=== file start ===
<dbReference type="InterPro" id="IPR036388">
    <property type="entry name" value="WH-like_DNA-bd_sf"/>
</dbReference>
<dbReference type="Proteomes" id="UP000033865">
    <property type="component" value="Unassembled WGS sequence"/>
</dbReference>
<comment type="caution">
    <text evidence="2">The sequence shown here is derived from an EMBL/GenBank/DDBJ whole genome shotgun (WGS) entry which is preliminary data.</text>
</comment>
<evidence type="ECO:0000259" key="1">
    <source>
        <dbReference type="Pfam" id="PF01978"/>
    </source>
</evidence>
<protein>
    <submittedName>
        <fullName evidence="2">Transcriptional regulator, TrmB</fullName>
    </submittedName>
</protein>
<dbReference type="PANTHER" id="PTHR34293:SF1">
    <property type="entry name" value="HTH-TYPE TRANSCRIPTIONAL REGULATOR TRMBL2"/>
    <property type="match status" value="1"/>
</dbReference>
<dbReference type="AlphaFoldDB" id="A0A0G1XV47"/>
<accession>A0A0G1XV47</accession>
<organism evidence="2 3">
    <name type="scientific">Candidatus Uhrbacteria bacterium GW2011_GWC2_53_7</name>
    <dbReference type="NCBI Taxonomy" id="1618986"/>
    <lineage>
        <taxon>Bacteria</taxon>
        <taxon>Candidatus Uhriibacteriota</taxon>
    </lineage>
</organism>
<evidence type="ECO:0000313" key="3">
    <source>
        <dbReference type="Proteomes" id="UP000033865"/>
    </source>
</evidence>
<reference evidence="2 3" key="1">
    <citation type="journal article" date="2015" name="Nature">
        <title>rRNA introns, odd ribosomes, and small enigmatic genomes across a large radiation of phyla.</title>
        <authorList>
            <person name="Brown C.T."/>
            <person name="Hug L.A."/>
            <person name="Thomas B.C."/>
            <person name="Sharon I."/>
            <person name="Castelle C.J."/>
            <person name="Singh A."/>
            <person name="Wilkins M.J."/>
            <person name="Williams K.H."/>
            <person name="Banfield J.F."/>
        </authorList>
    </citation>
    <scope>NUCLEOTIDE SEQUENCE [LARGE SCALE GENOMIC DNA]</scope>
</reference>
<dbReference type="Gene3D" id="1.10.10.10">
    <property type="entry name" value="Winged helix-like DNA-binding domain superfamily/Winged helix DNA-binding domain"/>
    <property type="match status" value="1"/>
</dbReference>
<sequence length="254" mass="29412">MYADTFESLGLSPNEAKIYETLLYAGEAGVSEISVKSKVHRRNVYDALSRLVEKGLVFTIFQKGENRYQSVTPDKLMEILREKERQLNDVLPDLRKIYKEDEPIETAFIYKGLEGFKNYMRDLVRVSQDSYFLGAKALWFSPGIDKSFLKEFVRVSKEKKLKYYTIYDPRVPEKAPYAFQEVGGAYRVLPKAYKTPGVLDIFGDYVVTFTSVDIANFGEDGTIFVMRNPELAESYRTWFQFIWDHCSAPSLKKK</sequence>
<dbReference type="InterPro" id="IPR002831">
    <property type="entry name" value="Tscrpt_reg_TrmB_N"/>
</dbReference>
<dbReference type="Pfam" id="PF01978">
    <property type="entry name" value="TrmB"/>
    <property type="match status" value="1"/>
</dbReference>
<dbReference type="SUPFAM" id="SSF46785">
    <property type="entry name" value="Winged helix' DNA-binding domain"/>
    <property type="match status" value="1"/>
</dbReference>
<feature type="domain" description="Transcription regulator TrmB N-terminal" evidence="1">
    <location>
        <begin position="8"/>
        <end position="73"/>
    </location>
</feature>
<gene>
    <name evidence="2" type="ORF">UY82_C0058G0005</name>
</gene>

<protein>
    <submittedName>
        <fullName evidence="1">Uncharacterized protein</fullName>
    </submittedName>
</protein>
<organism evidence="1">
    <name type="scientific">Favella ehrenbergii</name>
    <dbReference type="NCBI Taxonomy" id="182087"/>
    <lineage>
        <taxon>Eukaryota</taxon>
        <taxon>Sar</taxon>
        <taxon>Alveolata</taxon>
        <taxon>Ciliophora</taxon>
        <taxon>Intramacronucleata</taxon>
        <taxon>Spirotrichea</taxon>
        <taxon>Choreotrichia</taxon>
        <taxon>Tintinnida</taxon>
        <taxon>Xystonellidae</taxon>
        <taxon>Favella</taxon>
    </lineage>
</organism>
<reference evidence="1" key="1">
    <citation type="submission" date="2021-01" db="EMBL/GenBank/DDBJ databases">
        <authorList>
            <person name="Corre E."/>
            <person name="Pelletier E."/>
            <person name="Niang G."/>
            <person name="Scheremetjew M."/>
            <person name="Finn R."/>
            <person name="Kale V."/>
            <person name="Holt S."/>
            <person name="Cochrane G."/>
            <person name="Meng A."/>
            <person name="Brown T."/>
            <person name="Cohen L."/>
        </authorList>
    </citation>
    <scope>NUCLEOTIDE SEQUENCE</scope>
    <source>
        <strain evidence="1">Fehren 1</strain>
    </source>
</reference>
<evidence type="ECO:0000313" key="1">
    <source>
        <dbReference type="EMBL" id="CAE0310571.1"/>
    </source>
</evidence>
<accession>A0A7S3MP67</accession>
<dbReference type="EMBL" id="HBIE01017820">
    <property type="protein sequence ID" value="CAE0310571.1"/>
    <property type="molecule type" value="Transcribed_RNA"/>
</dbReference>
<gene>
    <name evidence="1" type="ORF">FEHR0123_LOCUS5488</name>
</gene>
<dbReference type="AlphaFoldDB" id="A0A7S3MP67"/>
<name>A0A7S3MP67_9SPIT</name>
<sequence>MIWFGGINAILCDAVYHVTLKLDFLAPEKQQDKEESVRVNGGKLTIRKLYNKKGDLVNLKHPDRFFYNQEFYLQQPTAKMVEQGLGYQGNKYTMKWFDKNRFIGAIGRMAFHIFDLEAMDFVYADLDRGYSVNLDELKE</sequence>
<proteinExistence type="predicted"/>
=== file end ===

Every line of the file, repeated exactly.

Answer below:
<dbReference type="InterPro" id="IPR036388">
    <property type="entry name" value="WH-like_DNA-bd_sf"/>
</dbReference>
<dbReference type="Proteomes" id="UP000033865">
    <property type="component" value="Unassembled WGS sequence"/>
</dbReference>
<comment type="caution">
    <text evidence="2">The sequence shown here is derived from an EMBL/GenBank/DDBJ whole genome shotgun (WGS) entry which is preliminary data.</text>
</comment>
<evidence type="ECO:0000259" key="1">
    <source>
        <dbReference type="Pfam" id="PF01978"/>
    </source>
</evidence>
<protein>
    <submittedName>
        <fullName evidence="2">Transcriptional regulator, TrmB</fullName>
    </submittedName>
</protein>
<dbReference type="PANTHER" id="PTHR34293:SF1">
    <property type="entry name" value="HTH-TYPE TRANSCRIPTIONAL REGULATOR TRMBL2"/>
    <property type="match status" value="1"/>
</dbReference>
<dbReference type="AlphaFoldDB" id="A0A0G1XV47"/>
<accession>A0A0G1XV47</accession>
<organism evidence="2 3">
    <name type="scientific">Candidatus Uhrbacteria bacterium GW2011_GWC2_53_7</name>
    <dbReference type="NCBI Taxonomy" id="1618986"/>
    <lineage>
        <taxon>Bacteria</taxon>
        <taxon>Candidatus Uhriibacteriota</taxon>
    </lineage>
</organism>
<evidence type="ECO:0000313" key="3">
    <source>
        <dbReference type="Proteomes" id="UP000033865"/>
    </source>
</evidence>
<reference evidence="2 3" key="1">
    <citation type="journal article" date="2015" name="Nature">
        <title>rRNA introns, odd ribosomes, and small enigmatic genomes across a large radiation of phyla.</title>
        <authorList>
            <person name="Brown C.T."/>
            <person name="Hug L.A."/>
            <person name="Thomas B.C."/>
            <person name="Sharon I."/>
            <person name="Castelle C.J."/>
            <person name="Singh A."/>
            <person name="Wilkins M.J."/>
            <person name="Williams K.H."/>
            <person name="Banfield J.F."/>
        </authorList>
    </citation>
    <scope>NUCLEOTIDE SEQUENCE [LARGE SCALE GENOMIC DNA]</scope>
</reference>
<dbReference type="Gene3D" id="1.10.10.10">
    <property type="entry name" value="Winged helix-like DNA-binding domain superfamily/Winged helix DNA-binding domain"/>
    <property type="match status" value="1"/>
</dbReference>
<sequence length="254" mass="29412">MYADTFESLGLSPNEAKIYETLLYAGEAGVSEISVKSKVHRRNVYDALSRLVEKGLVFTIFQKGENRYQSVTPDKLMEILREKERQLNDVLPDLRKIYKEDEPIETAFIYKGLEGFKNYMRDLVRVSQDSYFLGAKALWFSPGIDKSFLKEFVRVSKEKKLKYYTIYDPRVPEKAPYAFQEVGGAYRVLPKAYKTPGVLDIFGDYVVTFTSVDIANFGEDGTIFVMRNPELAESYRTWFQFIWDHCSAPSLKKK</sequence>
<dbReference type="InterPro" id="IPR002831">
    <property type="entry name" value="Tscrpt_reg_TrmB_N"/>
</dbReference>
<dbReference type="Pfam" id="PF01978">
    <property type="entry name" value="TrmB"/>
    <property type="match status" value="1"/>
</dbReference>
<dbReference type="SUPFAM" id="SSF46785">
    <property type="entry name" value="Winged helix' DNA-binding domain"/>
    <property type="match status" value="1"/>
</dbReference>
<feature type="domain" description="Transcription regulator TrmB N-terminal" evidence="1">
    <location>
        <begin position="8"/>
        <end position="73"/>
    </location>
</feature>
<gene>
    <name evidence="2" type="ORF">UY82_C0058G0005</name>
</gene>

<protein>
    <submittedName>
        <fullName evidence="1">Uncharacterized protein</fullName>
    </submittedName>
</protein>
<organism evidence="1">
    <name type="scientific">Favella ehrenbergii</name>
    <dbReference type="NCBI Taxonomy" id="182087"/>
    <lineage>
        <taxon>Eukaryota</taxon>
        <taxon>Sar</taxon>
        <taxon>Alveolata</taxon>
        <taxon>Ciliophora</taxon>
        <taxon>Intramacronucleata</taxon>
        <taxon>Spirotrichea</taxon>
        <taxon>Choreotrichia</taxon>
        <taxon>Tintinnida</taxon>
        <taxon>Xystonellidae</taxon>
        <taxon>Favella</taxon>
    </lineage>
</organism>
<reference evidence="1" key="1">
    <citation type="submission" date="2021-01" db="EMBL/GenBank/DDBJ databases">
        <authorList>
            <person name="Corre E."/>
            <person name="Pelletier E."/>
            <person name="Niang G."/>
            <person name="Scheremetjew M."/>
            <person name="Finn R."/>
            <person name="Kale V."/>
            <person name="Holt S."/>
            <person name="Cochrane G."/>
            <person name="Meng A."/>
            <person name="Brown T."/>
            <person name="Cohen L."/>
        </authorList>
    </citation>
    <scope>NUCLEOTIDE SEQUENCE</scope>
    <source>
        <strain evidence="1">Fehren 1</strain>
    </source>
</reference>
<evidence type="ECO:0000313" key="1">
    <source>
        <dbReference type="EMBL" id="CAE0310571.1"/>
    </source>
</evidence>
<accession>A0A7S3MP67</accession>
<dbReference type="EMBL" id="HBIE01017820">
    <property type="protein sequence ID" value="CAE0310571.1"/>
    <property type="molecule type" value="Transcribed_RNA"/>
</dbReference>
<gene>
    <name evidence="1" type="ORF">FEHR0123_LOCUS5488</name>
</gene>
<dbReference type="AlphaFoldDB" id="A0A7S3MP67"/>
<name>A0A7S3MP67_9SPIT</name>
<sequence>MIWFGGINAILCDAVYHVTLKLDFLAPEKQQDKEESVRVNGGKLTIRKLYNKKGDLVNLKHPDRFFYNQEFYLQQPTAKMVEQGLGYQGNKYTMKWFDKNRFIGAIGRMAFHIFDLEAMDFVYADLDRGYSVNLDELKE</sequence>
<proteinExistence type="predicted"/>